[Alt-photo] Alt-photo-process-list Digest, Vol 162, Issue 2
keith.gerling at gmail.com
Wed Jun 28 18:28:31 UTC 2017
Thanks, Mark! I've owned a NuArc for ten years and I've learned a lot from
this! For instance, I always thought the "safety glass" was just that: to
contain the shards from an errantly exploding bulb. DIdn't realize it had
a purpose in reducing hot spots. Mine is absent any glass and has the
safety switch duct taped.
On Wed, Jun 28, 2017 at 1:10 PM, Mark Nelson via Alt-photo-process-list <
alt-photo-process-list at lists.altphotolist.org> wrote:
> As others have said, NUARC exposure units are still being made. I live
> near Chicago and their repair and parts facility is nearby. In fact I am
> having lunch about 10 minutes from their facility, M&R. I have two units
> that I bought used. I replaced the glass in one and NUARC replaced the
> bladder of the vacuum frame in the other.
> I do prefer the NUARC over the Amergraph. For the following reasons:
> 1. Two of my students who bought Amergraph had electrical/bulb failures
> right away.
> 2. Unless they have changed the fabrication process, the entire body of
> the Amergraph is welded together. This makes moving it difficult. On the
> other hand, the NUARC stand can easily be removed and the exposure hood can
> easily be separated from the vacuum frame. All by removing a few bolts.
> This makes it easy to transport and to carry. It also allows you to set it
> on a counter instead of the stand. It also lets you use the vacuum frame
> with tubes if you want an alternate light source occasionally---say tubes
> for a softer source than point source.
> 3. I think the NUARC's are cheaper and there are lots of them out there
> to buy used.
> Maybe the only 2 things I think Amergraph has going for it is the faster
> UV bulb and the Silver Gelatin light source (I think you could rig this
> easily on a NUARC).
> If you want to buy a used NUARC, call local print shops and see if they
> have one they have retired. Some people have gotten them for $100
> delivered. New ones are over $3,000 I believe for 26-1K unit.
> Make sure the vacuum works well and holds at lower levels without leaks.
> Check vacuum table glass for scratches and chips--easily replaced.
> Look under the hood: just below the light bulb you should see a square
> piece of glass. I don't think the unit will run without this glass in
> place--it presses down a leaf spring type of contact switch. This glass is
> Pyrex glass and should have a rectangular formation of little black dots.
> They eliminate a hotspot in the center. If the dots aren't there they may
> have replaced it with regular glass. This is not good--order a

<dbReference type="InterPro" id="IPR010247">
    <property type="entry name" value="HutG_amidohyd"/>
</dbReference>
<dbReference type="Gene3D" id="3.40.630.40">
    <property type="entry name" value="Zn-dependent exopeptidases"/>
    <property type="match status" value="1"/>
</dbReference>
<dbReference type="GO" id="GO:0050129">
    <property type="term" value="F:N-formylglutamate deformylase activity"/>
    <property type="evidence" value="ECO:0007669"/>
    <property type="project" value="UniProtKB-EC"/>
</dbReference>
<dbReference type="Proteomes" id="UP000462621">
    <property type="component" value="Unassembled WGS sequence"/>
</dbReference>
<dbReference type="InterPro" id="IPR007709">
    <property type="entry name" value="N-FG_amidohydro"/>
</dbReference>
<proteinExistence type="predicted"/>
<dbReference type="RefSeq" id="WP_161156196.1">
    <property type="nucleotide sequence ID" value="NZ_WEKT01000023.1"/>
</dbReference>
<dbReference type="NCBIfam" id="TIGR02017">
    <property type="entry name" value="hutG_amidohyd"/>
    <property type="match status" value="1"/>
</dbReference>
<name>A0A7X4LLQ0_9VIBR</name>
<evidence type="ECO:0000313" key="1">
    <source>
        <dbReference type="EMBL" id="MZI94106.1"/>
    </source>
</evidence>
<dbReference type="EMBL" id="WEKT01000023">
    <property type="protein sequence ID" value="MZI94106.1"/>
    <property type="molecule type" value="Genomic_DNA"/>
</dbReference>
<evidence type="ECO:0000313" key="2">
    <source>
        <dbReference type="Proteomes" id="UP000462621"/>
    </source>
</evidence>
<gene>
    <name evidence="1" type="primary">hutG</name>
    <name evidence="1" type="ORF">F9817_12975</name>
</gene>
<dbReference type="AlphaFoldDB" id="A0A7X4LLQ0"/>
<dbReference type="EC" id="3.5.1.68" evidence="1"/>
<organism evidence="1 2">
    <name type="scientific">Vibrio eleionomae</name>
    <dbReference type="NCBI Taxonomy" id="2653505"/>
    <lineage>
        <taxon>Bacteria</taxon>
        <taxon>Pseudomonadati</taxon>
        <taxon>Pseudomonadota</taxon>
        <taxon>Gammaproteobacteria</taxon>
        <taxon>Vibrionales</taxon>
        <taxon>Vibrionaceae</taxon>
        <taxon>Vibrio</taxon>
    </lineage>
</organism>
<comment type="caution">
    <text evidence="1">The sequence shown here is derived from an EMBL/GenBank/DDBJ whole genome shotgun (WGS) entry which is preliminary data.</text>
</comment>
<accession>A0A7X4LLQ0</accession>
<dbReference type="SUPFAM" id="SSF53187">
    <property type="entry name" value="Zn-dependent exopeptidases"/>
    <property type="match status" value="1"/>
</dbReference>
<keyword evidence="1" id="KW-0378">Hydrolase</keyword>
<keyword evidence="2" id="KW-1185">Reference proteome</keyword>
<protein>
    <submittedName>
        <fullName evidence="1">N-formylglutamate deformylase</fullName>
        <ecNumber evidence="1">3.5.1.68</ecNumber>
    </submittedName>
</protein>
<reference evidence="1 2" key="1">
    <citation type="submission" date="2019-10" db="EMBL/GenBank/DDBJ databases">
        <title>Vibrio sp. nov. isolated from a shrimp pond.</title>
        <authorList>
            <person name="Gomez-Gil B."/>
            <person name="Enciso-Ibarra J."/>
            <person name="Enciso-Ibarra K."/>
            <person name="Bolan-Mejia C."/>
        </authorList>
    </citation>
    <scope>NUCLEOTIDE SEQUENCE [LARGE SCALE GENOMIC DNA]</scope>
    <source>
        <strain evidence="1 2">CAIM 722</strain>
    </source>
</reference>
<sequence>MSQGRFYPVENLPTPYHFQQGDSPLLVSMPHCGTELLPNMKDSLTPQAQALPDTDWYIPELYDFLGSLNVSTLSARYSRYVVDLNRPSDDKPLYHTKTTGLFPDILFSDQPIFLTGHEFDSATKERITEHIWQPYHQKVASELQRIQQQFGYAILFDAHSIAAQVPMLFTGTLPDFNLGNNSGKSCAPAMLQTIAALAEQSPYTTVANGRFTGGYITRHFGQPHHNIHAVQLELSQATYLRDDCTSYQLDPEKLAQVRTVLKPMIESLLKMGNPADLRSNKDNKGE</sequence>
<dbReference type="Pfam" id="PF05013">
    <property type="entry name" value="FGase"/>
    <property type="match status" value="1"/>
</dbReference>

> replacement. You should gently clean this glass when you get the unit, it
> will probably be covered with dust. When you replace the glass, make sure
> you orient it with the long side of the pattern running left and right,
> instead of parallel with the lengthy direction of the bulb, which is from
> front to back.
> One final thing. NUARCS come with two different positions for the light
> integrator that counts the units of light to give consistent exposures. One
> location is glued to the back edge on top of the vacuum frame glass. The
> other location is in the hood of the exposure device. I prefer the latter
> and both of my units are set up this way. Here is why I like it under the
> 1. Integrator being in the hood puts it out of the way and that means
> less chance of damaging it.
> 2. In the hood makes it easy to remove the glass top of the vacuum frame
> for inspection and cleaning.
> 3. In the hood makes it easier to swap glass in the vacuum frame.
> NUARC might give you instructions for moving the integrator under the hood.
> Hope this is helpful. I know I feel better hehehe
> Best Wishes,
> Mark Nelson
> PDNPRint Forum @ Yahoo Groups
> Curve Calculator III for the Mac is Now Available
> sent from my iPhonetypeDeviceThingy
> On Jun 28, 2017, at 11:30 AM, alt-photo-process-list-request
> @lists.altphotolist.org wrote:
> >> Hello list,
> >> For the past 10 years I?ve been printing with a homemade BLB exposure
> unit with a Gralab timer. I recently had the opportunity to print with a
> NuArc exposure unit and it was FABULOUS! I really enjoy the light meter
> that is built in for exposure consistency and the vacuum frame. I believe
> that NuArcs are no longer made. I would like to buy a new (not used)
> machine just like the NuArc, does anyone know if something like it is made
> >> Thank you,
> >> Jennifer Gioffre
> >> Tjaden Hall Teaching Support Specialist
> >> College of Architecture Art and Planning
> >> Cornell University
> >> 102a Tjaden Hall
> >> Ithaca, NY 14853
> >> t. 607-255-4207
> >> f. 607-255-3462
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